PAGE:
PROFILE DR. ABDUL QADEER
COLUMN FOR THE RECORD
POLITICS & POLICY AFTER ELECTIONS
EDUCATION  PROBLEMS OF EDUCATION
SOCIETY  1- CHANGING ROLE FROM CBA TO PSA.
2-
BOOK REVIEW 

 

CHANGING ROLE FROM CBA TO PSA

 


By Prof. Dr. KHAWAJA AMJAD SAEED

Oct 14 - 20, 2002
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Trade Unions are an integral part of Capitalistic/Free Economy set-up. Constituencies of democratic countries encourage establishment of trade unions and their positive roles. Enlightened Culture of trade unions has been instrumental in producing productive and profitable results. Earnest desire of every stakeholders is to ensure that trade unions play the role and create synergy.

However, it has generally been observed that the employers do not feel comfortable after the trade unions through CBAs serve Charter of Demand. These charters continue to be highly demanding and employers continue to be worried on these aspects.

It may not be unfair to deny the sharing of ever increasing profitability amongst the employees/workers. However there is a strong school of thought which argues that there are four factors of production namely, land, labour, capital and organization. Therefore labour is one factor of production. Accordingly sharing of profitability to labor needs to be re-examined and reassessed.

Moreover, there is a traditional approach of distributing bonuses to workers. The minimum is generally one and maximum has no limit. Interesting aspect is that every worker/employee receives bonus, irrespective of the tangible contribution.

Ever demanding attitude of workers results in cost-push inflation and eventually consumers also suffer badly and thus social tensions are caused.

At the end of the day, employers, employees and other stakeholders appear to be dissatisfied with the present system of CBA. Therefore, it is high time that we may initiate innovative thinking to help develop a new system which should, at least, meet the following two pre-requisite:

1. The system should be non-inflationary
2. It should be self-financing

Keeping the foregoing aspects, it is suggested that we may re-define the role of Collective Bargaining Agreements and switch to another creative and innovative approach which we wish to name as Produtive Sharing Agreements (PSA). The Trade Union leaders must not misunderstand the position as a suggested new and innovative role of CBA is being suggested. This is in the interest of all stakeholders and would be highly beneficial for the economy of each SAARC Country.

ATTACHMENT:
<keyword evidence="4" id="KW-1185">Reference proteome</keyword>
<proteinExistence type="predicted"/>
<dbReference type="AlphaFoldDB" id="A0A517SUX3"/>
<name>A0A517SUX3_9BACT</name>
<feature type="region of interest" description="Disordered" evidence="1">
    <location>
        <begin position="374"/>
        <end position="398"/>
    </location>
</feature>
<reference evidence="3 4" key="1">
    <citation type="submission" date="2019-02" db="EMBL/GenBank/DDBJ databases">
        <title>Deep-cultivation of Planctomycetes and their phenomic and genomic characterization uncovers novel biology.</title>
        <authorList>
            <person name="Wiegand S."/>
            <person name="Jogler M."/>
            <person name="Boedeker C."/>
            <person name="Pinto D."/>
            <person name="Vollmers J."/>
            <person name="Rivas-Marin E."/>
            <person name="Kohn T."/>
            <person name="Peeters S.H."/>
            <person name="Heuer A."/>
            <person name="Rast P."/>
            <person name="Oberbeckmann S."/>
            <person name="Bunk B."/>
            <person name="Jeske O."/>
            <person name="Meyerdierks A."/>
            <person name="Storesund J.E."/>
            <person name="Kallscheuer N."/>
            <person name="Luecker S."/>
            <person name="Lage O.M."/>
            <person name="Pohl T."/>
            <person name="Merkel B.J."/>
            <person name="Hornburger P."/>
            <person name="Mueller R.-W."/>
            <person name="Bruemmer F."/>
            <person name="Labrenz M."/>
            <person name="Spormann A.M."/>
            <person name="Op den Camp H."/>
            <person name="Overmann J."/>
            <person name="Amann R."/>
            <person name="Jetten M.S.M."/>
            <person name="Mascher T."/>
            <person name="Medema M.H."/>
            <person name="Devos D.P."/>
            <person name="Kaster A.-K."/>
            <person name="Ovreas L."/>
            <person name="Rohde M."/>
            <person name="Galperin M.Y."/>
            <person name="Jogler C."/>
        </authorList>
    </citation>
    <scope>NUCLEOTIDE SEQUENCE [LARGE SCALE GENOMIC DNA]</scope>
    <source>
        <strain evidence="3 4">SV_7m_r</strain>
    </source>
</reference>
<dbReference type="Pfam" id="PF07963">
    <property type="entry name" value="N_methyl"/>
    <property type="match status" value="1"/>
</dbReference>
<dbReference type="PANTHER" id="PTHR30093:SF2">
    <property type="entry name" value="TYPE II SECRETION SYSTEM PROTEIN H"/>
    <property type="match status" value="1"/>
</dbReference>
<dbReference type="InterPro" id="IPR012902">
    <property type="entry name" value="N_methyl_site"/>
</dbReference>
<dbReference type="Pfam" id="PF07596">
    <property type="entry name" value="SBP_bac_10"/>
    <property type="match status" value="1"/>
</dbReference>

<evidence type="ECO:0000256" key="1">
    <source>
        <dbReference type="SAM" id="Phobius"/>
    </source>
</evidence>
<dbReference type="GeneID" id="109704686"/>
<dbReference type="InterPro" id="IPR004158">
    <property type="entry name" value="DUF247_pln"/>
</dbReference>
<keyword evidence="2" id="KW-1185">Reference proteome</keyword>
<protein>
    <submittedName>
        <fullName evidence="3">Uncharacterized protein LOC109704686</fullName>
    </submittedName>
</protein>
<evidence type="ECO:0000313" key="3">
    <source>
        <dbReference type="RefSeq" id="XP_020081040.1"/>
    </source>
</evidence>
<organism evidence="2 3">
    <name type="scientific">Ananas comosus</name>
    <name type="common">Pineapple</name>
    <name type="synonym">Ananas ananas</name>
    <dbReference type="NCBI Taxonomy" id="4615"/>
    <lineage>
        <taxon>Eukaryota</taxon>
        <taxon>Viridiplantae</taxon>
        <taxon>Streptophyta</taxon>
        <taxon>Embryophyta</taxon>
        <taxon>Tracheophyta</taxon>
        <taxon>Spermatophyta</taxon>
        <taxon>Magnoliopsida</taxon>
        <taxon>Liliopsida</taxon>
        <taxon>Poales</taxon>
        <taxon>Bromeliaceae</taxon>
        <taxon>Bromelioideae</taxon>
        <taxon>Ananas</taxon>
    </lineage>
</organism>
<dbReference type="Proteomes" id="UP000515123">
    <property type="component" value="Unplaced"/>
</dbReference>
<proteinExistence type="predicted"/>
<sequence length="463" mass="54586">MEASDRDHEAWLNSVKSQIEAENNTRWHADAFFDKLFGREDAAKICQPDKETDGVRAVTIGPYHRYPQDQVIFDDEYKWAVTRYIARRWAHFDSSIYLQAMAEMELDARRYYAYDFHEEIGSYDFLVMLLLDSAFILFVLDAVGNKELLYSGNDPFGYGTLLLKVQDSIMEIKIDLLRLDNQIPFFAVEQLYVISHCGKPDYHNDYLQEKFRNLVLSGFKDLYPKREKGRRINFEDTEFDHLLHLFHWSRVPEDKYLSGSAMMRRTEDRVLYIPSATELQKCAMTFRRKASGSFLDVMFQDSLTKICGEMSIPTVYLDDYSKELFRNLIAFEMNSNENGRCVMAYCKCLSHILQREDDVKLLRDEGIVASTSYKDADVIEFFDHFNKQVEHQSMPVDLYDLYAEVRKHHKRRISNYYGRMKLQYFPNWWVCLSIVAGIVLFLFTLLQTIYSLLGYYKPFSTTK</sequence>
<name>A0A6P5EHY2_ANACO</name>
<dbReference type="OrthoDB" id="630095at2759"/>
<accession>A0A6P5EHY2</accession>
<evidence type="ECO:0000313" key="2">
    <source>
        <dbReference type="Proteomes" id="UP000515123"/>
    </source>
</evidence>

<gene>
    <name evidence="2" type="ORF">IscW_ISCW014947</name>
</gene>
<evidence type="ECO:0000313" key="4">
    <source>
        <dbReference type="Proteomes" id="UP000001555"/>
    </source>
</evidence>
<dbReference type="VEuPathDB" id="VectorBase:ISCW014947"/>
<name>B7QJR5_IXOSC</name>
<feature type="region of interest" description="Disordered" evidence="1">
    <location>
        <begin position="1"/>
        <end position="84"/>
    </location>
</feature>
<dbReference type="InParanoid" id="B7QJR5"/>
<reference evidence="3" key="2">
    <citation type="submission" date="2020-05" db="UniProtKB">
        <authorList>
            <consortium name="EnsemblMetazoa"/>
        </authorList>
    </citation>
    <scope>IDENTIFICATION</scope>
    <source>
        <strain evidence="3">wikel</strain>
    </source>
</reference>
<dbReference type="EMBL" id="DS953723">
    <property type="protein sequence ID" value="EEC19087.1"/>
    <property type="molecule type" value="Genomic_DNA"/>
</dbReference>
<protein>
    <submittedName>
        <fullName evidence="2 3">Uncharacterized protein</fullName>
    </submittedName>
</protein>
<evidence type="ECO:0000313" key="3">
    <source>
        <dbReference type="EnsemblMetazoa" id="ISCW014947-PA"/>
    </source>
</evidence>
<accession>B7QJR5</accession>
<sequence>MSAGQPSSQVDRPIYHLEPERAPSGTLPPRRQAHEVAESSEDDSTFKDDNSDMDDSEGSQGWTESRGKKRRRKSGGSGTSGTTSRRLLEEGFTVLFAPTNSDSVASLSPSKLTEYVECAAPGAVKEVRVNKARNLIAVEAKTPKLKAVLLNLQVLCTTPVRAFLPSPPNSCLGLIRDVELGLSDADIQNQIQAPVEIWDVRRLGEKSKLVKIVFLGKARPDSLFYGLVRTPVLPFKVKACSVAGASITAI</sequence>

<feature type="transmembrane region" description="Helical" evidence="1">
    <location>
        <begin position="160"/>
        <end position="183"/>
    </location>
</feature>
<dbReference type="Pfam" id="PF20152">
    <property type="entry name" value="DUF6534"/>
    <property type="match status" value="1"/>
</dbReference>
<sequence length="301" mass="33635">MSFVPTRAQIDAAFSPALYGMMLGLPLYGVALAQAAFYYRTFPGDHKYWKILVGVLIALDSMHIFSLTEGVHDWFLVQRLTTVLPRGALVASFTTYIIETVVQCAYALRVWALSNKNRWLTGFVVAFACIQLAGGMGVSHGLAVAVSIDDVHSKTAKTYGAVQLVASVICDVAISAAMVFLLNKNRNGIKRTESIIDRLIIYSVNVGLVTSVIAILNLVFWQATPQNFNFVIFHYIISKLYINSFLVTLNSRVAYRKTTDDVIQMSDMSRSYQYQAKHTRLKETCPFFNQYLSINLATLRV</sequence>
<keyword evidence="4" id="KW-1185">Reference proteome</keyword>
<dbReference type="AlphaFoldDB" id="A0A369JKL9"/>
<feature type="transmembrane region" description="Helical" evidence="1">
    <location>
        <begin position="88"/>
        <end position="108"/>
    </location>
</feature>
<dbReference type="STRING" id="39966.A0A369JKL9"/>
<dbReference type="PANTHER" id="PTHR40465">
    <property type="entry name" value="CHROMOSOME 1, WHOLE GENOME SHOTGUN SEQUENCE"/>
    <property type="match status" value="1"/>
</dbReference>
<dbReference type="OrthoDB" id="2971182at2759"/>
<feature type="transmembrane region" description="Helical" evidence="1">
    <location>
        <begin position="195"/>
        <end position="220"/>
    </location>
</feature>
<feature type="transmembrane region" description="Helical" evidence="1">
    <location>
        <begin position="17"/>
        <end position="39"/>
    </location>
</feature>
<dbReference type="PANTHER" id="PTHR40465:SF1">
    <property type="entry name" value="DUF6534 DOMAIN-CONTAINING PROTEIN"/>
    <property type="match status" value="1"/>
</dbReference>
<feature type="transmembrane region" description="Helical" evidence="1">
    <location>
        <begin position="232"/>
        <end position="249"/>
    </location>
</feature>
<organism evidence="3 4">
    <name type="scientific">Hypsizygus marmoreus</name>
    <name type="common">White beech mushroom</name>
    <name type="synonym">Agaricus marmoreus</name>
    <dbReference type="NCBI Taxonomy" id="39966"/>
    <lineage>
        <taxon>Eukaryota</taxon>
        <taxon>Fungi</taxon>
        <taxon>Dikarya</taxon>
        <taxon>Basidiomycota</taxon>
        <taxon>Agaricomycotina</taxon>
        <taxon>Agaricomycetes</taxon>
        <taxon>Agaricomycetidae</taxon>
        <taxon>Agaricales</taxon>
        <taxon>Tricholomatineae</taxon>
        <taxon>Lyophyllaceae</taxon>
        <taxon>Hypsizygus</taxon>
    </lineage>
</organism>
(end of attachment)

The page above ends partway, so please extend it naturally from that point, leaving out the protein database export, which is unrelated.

CHALLENGES

The whole world is facing tough and cut-throat competition. Interesting challenges have emerged. This is highlighted by the following events:

1. Ability to compete globally is becoming complex.
2. The economic expansion and glorious performance of Japan and Pacific Rim is posing great problems to several countries.
3. The rise of European Economic Union and Europe will have great impact on every Country.
4. The economic growth of China is a great worry for several economies.
5. The East European Countries are developing themselves to take a place on the table of the world.
6. WTO regime will facilitate open and accelerated cross border trade and services.

In this backdrop, challenges need to be visualized and human resource management/development is a great niche to be harnessed to prepare ourselves to accept the challenge of economic survival and later economic growth through generating wealth and later sharing it.

CBA CONSTITUENTS

Collective Bargaining Agreements are negotiated between Labor and Management. These contain several aspects (Table 1). It has been generally experienced that the trade unions continue to be demanding and the matters to be agreed continue to show rising trend. Besides adding worries to management this trend has consequential effect in the form of cost-push inflation.

TABLE 1
CBA CONSTITUENTS

1. Wage rates and allowances
2. Union recognition
3. Check off
4. Insurance
5. Retirement benefits (Providen Fund, Pension, etc.)
6. Time off benefits (vacations, holidays, etc.)
7. Discipline
8. Strikes/Lockouts
9. Dispute settlement
10. Management Rights

APPROACHES TO COMPENSATION

The world is trying to strongly link productivity with compensation to employees. Developing countries, by and large, are continuing monthly wage/salary system.

Due to various decisions and announcements by Governments and negotiation between labor and Management, pay increases take place. One must target to increase the size of the cake and later share it in an appropriate manner.

Search for a change must continue. There can be no improvement except through change. Consequently the world is struggling to develop alternate systems of compensation to employees based on increase in productivity. So far the following four approaches have been developed and are in operation in developed part of the world.

Table 2
GROWING TRENDS IN COMPENSATION HANDLING

Focus

Operational Aspects

1. Ernployee Ownership

ESOP as creative finance.

2. Production Sharing

Bonuses to employees exceeding predetermined levels of output.

3. Profit Sharing

EVA sets the targets and these should exceed.

4. Cost Reduction

Contain labor cost. Scanlan Plan is an example

ACHIEVING PRODUCTIVITY

Four stages exist for achieving productivity. The first one relates to awareness. The second one is known as understanding it. This paper will focus on the other two, namely, operationalizing productivity and sharing gains of productivity via PSA.

OPERATIONALIZING PRODUCTIVITY